This is a good example that technical solutions are not typically energy solutions.
In the article “Becoming Part of the Process”, a new smart appliance technology is described. Considering the fact that prices in electric markets change every hour, appliances can be connected when energy prices are low, and disconnected when energy prices are high. An electronic instrument (a smart meter) transmits such prices to the appliances, so they can either automatically be turned on when low prices are registered or homeowners can do it manually. This technology could reduce grid peak demands and electricity bills, together with the “financial and politic costs of building additional power plants” to meet such peak demand. Although appliance functioning cannot depend on energy prices (such as A/C, and water heaters), “researchers have found that the power required to heat, cool and provide hot water for most households accounts for only about one-half of energy consumption”, according to the article.
This technology also has other benefits. The Electric Reliability Council of Texas (ERCOT) registers negative prices due to demand curves and wind power production are not complementary. (In other words, energy demand goes up when wind does not blow). These smart meters could also indicate wind power production peaks, and some peak energy demand could be consumed in high wind generation periods. Thus, smart meters could not only reduce new peak power plant investments, but also reduce wind uncertainties in power grids, and help large scale penetration of renewables.
Though this technology presents the benefits described above, a large scale implementation of smart meters leads changes. First, most energy that houses consume is provided by retailers (which are “sales covering energy suppliers for residential, commercial, and industrial end-use purposes,” according to the Energy Information Administration, a statistical agency of the U.S. Department of Energy). Most retailers dispatch energy at fixed price, which is not compatible with the new technology. Fix energy prices is yet an issue under discussion. Second, the final decision is made by homeowners. The new technology require that homeowners be willing to change some of their habits (turn on the dishwasher or the washing machine at certain time), which might affect the quality of life of people who would complain if this technology were implemented in its automatic version.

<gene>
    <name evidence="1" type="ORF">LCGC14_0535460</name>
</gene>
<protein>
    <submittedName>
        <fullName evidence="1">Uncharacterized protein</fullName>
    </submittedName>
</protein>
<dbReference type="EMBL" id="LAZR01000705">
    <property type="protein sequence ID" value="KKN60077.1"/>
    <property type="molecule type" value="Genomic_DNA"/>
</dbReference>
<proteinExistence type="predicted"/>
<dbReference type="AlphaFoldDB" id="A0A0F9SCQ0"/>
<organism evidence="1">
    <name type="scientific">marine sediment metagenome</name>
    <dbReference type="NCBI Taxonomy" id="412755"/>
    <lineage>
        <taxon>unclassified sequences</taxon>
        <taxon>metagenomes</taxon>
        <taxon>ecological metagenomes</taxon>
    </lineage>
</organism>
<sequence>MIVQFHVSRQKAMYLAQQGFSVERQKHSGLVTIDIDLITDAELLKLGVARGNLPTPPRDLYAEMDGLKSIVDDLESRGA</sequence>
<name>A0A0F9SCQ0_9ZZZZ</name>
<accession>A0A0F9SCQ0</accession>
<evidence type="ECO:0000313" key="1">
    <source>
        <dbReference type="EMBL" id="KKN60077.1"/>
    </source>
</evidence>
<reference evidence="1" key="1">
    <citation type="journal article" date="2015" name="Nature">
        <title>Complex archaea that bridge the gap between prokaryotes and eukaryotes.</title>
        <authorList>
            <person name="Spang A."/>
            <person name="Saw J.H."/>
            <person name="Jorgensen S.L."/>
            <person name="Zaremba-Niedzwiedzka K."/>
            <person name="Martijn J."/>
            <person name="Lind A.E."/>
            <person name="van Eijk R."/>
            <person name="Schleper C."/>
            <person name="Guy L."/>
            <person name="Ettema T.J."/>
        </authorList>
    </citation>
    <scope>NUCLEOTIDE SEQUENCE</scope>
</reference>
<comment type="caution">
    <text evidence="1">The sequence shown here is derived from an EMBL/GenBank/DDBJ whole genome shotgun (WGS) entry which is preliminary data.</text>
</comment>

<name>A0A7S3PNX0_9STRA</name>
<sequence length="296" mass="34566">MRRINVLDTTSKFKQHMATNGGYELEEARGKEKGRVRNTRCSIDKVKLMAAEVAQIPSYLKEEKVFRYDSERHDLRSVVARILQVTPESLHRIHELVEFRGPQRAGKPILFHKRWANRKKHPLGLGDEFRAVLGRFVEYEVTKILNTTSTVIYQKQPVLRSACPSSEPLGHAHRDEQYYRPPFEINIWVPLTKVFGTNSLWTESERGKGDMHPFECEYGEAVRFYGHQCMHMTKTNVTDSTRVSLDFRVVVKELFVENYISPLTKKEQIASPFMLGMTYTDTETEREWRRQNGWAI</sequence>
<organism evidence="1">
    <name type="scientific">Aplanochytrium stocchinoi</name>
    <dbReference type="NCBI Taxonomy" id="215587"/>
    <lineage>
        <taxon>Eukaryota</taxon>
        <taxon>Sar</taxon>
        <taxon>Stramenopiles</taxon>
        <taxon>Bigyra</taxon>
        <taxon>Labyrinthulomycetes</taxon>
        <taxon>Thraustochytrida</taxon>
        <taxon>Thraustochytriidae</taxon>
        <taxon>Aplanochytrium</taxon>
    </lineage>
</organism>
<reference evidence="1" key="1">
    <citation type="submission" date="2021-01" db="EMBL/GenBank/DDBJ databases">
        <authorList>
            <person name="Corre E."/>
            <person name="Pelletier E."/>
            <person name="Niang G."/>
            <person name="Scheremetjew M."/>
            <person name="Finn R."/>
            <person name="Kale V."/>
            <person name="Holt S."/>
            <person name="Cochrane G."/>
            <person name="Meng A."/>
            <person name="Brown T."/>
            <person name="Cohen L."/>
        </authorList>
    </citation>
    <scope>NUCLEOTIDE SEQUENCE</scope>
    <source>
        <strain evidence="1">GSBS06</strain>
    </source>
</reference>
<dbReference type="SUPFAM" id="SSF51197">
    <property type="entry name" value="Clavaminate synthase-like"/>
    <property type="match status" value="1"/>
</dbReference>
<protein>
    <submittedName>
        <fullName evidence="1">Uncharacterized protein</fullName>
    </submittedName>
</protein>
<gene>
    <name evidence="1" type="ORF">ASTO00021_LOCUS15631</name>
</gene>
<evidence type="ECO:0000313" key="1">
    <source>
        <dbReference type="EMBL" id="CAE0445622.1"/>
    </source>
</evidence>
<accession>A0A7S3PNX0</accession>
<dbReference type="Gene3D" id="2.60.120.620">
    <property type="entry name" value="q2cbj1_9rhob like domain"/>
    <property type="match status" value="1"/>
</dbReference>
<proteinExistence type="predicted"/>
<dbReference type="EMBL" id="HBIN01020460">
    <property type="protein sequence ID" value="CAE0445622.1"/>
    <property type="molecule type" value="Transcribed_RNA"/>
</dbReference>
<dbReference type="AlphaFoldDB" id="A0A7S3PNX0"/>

Most energy issues involve different aspects, and this is not the exception. Generally, energy solutions depend on end-use entities (people), and most of the time technical advances must deal with people decisions. No one likes electricity transmission lines, nuclear power plants, damps, nuclear waste depositories, or routine changes, but all these things make people’s life possible. “In the world of tomorrow, we will become (must be) part of the process.”
Jim Pearce. 2009. “Becoming Part of the Process.” America’s 10 Energy Challenges. Oak Ridge National Laboratory Review. Volume 42, Number 2. Available: http://www.ornl.gov/info/ornlreview/v42_2_09/article06.shtml